On Thursday, Saudi-backed Bahraini forces attacked the anti-regime demonstrators who were chanting slogans against the Bahraini Crown Prince and Prime Minister, Salman bin Hamad Al Khalifa.
The demonstrators also called for the release of political prisoners.
Manama has recently increased its crackdown on the opposition.
On Sunday, a Bahraini court handed 50 Shia activists, including a prominent Iraqi cleric, prison terms of up to 15 years for allegedly forming an opposition group known as the “February 14 Revolution Youth Coalition” in the Persian Gulf kingdom.
The court sentenced 16 defendants to 15 years in jail, four others to ten years, and the other 30 to five years.
Amnesty International has condemned the imprisonment of the activists in Bahrain, describing the move as “appalling.”
“It’s appalling what passes for ‘justice’ today in Bahrain,” said Amnesty International’s director for the Middle East and North Africa, Philip Luther, on Monday, adding, “The authorities simply slap the label ‘terrorist’ on defendants, and then subject them to all manner of violations to end up with a ‘confession’.”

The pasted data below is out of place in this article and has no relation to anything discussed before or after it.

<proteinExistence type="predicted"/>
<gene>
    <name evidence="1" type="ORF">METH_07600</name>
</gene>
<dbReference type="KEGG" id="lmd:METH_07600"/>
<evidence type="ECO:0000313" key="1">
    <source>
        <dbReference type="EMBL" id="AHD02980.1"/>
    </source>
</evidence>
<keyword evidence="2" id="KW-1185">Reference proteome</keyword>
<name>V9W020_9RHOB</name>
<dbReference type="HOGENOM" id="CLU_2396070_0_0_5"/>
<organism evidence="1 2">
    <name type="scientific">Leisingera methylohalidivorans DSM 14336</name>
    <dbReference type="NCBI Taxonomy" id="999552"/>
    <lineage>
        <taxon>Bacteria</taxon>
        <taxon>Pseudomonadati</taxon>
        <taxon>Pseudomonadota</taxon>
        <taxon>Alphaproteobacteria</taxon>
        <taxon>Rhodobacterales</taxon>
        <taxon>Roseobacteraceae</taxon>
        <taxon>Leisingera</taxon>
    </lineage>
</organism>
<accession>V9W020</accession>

Bahraini authorities accuse the anti-regime group of involvement in ‘terrorism.’
Since mid-February 2011, thousands of pro-democracy protesters have staged numerous demonstrations in the streets of Bahrain, calling for the Al Khalifa regime to relinquish power.
Manama’s human rights record has come under scrutiny over its handling of anti-regime protests that erupted across the Arab country in early 2011.
According to local sources, scores of people have been killed and hundreds arrested since March 2011.
Physicians for Human Rights say doctors and nurses have been detained, tortured, or disappeared because they have “evidence of atrocities committed by the authorities, security forces, and riot police” in the crackdown on anti-regime protesters.